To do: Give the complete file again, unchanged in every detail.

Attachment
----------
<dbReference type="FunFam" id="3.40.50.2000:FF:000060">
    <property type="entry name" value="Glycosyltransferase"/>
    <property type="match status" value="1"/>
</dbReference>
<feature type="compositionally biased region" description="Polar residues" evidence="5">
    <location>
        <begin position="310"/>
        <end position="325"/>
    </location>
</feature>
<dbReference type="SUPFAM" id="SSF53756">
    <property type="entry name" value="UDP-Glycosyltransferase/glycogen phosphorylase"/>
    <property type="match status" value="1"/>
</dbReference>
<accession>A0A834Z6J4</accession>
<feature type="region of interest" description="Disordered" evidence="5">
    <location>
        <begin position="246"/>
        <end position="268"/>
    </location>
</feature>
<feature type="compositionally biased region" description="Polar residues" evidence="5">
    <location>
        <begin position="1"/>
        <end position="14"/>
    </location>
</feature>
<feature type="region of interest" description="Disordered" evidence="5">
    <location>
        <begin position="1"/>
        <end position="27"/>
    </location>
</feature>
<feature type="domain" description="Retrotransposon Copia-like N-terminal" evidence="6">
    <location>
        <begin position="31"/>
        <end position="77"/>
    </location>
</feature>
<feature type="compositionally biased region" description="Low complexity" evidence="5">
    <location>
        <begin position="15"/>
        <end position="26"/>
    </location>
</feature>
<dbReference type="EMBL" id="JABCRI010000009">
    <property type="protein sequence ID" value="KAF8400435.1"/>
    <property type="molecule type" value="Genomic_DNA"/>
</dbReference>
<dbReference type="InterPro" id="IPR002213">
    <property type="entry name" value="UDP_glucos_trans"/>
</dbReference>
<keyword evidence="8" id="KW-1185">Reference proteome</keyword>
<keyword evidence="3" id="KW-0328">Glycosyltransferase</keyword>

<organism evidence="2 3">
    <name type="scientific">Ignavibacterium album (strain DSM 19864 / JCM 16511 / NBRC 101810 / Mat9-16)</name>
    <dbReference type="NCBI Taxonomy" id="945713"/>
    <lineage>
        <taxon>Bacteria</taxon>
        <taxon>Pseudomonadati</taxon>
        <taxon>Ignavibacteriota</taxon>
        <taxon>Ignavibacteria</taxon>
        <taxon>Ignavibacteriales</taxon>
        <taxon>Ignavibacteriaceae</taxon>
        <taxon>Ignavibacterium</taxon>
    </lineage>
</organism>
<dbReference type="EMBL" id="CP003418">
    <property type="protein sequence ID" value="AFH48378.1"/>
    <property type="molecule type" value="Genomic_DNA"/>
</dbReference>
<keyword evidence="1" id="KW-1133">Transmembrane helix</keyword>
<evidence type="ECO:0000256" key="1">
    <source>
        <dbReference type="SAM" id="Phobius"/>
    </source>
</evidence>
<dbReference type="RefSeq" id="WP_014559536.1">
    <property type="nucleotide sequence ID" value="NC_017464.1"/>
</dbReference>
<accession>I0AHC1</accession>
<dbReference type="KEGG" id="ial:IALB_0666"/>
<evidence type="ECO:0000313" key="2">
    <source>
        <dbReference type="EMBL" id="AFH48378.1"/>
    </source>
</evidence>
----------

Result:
<dbReference type="FunFam" id="3.40.50.2000:FF:000060">
    <property type="entry name" value="Glycosyltransferase"/>
    <property type="match status" value="1"/>
</dbReference>
<feature type="compositionally biased region" description="Polar residues" evidence="5">
    <location>
        <begin position="310"/>
        <end position="325"/>
    </location>
</feature>
<dbReference type="SUPFAM" id="SSF53756">
    <property type="entry name" value="UDP-Glycosyltransferase/glycogen phosphorylase"/>
    <property type="match status" value="1"/>
</dbReference>
<accession>A0A834Z6J4</accession>
<feature type="region of interest" description="Disordered" evidence="5">
    <location>
        <begin position="246"/>
        <end position="268"/>
    </location>
</feature>
<feature type="compositionally biased region" description="Polar residues" evidence="5">
    <location>
        <begin position="1"/>
        <end position="14"/>
    </location>
</feature>
<feature type="region of interest" description="Disordered" evidence="5">
    <location>
        <begin position="1"/>
        <end position="27"/>
    </location>
</feature>
<feature type="domain" description="Retrotransposon Copia-like N-terminal" evidence="6">
    <location>
        <begin position="31"/>
        <end position="77"/>
    </location>
</feature>
<feature type="compositionally biased region" description="Low complexity" evidence="5">
    <location>
        <begin position="15"/>
        <end position="26"/>
    </location>
</feature>
<dbReference type="EMBL" id="JABCRI010000009">
    <property type="protein sequence ID" value="KAF8400435.1"/>
    <property type="molecule type" value="Genomic_DNA"/>
</dbReference>
<dbReference type="InterPro" id="IPR002213">
    <property type="entry name" value="UDP_glucos_trans"/>
</dbReference>
<keyword evidence="8" id="KW-1185">Reference proteome</keyword>
<keyword evidence="3" id="KW-0328">Glycosyltransferase</keyword>

<organism evidence="2 3">
    <name type="scientific">Ignavibacterium album (strain DSM 19864 / JCM 16511 / NBRC 101810 / Mat9-16)</name>
    <dbReference type="NCBI Taxonomy" id="945713"/>
    <lineage>
        <taxon>Bacteria</taxon>
        <taxon>Pseudomonadati</taxon>
        <taxon>Ignavibacteriota</taxon>
        <taxon>Ignavibacteria</taxon>
        <taxon>Ignavibacteriales</taxon>
        <taxon>Ignavibacteriaceae</taxon>
        <taxon>Ignavibacterium</taxon>
    </lineage>
</organism>
<dbReference type="EMBL" id="CP003418">
    <property type="protein sequence ID" value="AFH48378.1"/>
    <property type="molecule type" value="Genomic_DNA"/>
</dbReference>
<keyword evidence="1" id="KW-1133">Transmembrane helix</keyword>
<evidence type="ECO:0000256" key="1">
    <source>
        <dbReference type="SAM" id="Phobius"/>
    </source>
</evidence>
<dbReference type="RefSeq" id="WP_014559536.1">
    <property type="nucleotide sequence ID" value="NC_017464.1"/>
</dbReference>
<accession>I0AHC1</accession>
<dbReference type="KEGG" id="ial:IALB_0666"/>
<evidence type="ECO:0000313" key="2">
    <source>
        <dbReference type="EMBL" id="AFH48378.1"/>
    </source>
</evidence>